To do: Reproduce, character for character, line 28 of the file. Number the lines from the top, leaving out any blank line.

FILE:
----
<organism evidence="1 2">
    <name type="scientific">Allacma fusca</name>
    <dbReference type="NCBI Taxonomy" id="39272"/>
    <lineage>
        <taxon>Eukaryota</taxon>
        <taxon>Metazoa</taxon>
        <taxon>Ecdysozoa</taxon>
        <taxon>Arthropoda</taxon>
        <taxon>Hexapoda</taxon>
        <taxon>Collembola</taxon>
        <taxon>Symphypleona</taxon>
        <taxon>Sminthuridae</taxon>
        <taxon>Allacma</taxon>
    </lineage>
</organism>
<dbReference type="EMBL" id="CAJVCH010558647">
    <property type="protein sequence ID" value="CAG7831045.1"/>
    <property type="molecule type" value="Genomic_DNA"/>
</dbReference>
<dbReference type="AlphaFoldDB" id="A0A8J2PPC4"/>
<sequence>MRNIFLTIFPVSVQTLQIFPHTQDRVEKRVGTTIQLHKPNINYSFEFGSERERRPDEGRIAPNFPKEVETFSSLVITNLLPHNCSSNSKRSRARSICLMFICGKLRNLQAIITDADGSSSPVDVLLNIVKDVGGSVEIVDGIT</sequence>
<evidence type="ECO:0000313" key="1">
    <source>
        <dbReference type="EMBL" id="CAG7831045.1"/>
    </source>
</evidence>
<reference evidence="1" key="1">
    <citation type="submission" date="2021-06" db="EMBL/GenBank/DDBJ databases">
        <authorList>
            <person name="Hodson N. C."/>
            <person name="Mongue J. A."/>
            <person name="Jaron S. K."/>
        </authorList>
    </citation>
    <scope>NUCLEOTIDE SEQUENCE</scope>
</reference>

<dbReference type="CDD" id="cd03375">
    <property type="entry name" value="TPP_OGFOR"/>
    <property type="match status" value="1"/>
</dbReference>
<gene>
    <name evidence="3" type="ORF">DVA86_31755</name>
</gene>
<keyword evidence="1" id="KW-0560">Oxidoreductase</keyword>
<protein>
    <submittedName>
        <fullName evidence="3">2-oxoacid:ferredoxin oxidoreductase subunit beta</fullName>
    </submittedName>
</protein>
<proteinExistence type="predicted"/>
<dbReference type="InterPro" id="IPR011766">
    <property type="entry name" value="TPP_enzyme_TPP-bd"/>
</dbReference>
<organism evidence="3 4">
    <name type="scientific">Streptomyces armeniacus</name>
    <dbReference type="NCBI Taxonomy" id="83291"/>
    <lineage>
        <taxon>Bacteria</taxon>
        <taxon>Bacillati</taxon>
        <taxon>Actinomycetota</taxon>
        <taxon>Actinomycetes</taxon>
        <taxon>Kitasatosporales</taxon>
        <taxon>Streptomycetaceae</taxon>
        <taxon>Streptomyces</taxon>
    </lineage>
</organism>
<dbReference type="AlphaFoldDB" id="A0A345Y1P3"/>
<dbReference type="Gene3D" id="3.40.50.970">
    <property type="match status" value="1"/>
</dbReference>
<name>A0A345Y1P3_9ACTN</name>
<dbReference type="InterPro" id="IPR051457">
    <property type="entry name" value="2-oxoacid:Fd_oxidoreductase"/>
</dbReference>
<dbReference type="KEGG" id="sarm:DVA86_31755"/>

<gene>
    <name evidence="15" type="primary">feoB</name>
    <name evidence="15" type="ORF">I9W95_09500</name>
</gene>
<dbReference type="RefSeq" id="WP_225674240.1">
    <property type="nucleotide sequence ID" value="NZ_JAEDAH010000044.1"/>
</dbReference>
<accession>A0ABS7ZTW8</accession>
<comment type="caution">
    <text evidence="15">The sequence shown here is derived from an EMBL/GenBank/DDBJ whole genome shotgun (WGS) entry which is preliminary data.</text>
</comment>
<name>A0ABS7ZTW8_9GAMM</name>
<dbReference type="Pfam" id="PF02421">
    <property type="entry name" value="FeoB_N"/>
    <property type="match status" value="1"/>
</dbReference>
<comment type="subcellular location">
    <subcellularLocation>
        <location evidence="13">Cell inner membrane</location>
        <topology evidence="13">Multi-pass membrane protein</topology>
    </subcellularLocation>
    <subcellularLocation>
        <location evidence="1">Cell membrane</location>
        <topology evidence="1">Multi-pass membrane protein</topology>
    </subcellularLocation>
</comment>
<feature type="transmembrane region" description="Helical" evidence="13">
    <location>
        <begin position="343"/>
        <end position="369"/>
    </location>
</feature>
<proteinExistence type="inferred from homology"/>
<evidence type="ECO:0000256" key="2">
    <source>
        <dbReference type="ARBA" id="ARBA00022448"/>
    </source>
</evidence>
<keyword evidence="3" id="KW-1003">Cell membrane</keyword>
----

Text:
    <citation type="submission" date="2021-06" db="EMBL/GenBank/DDBJ databases">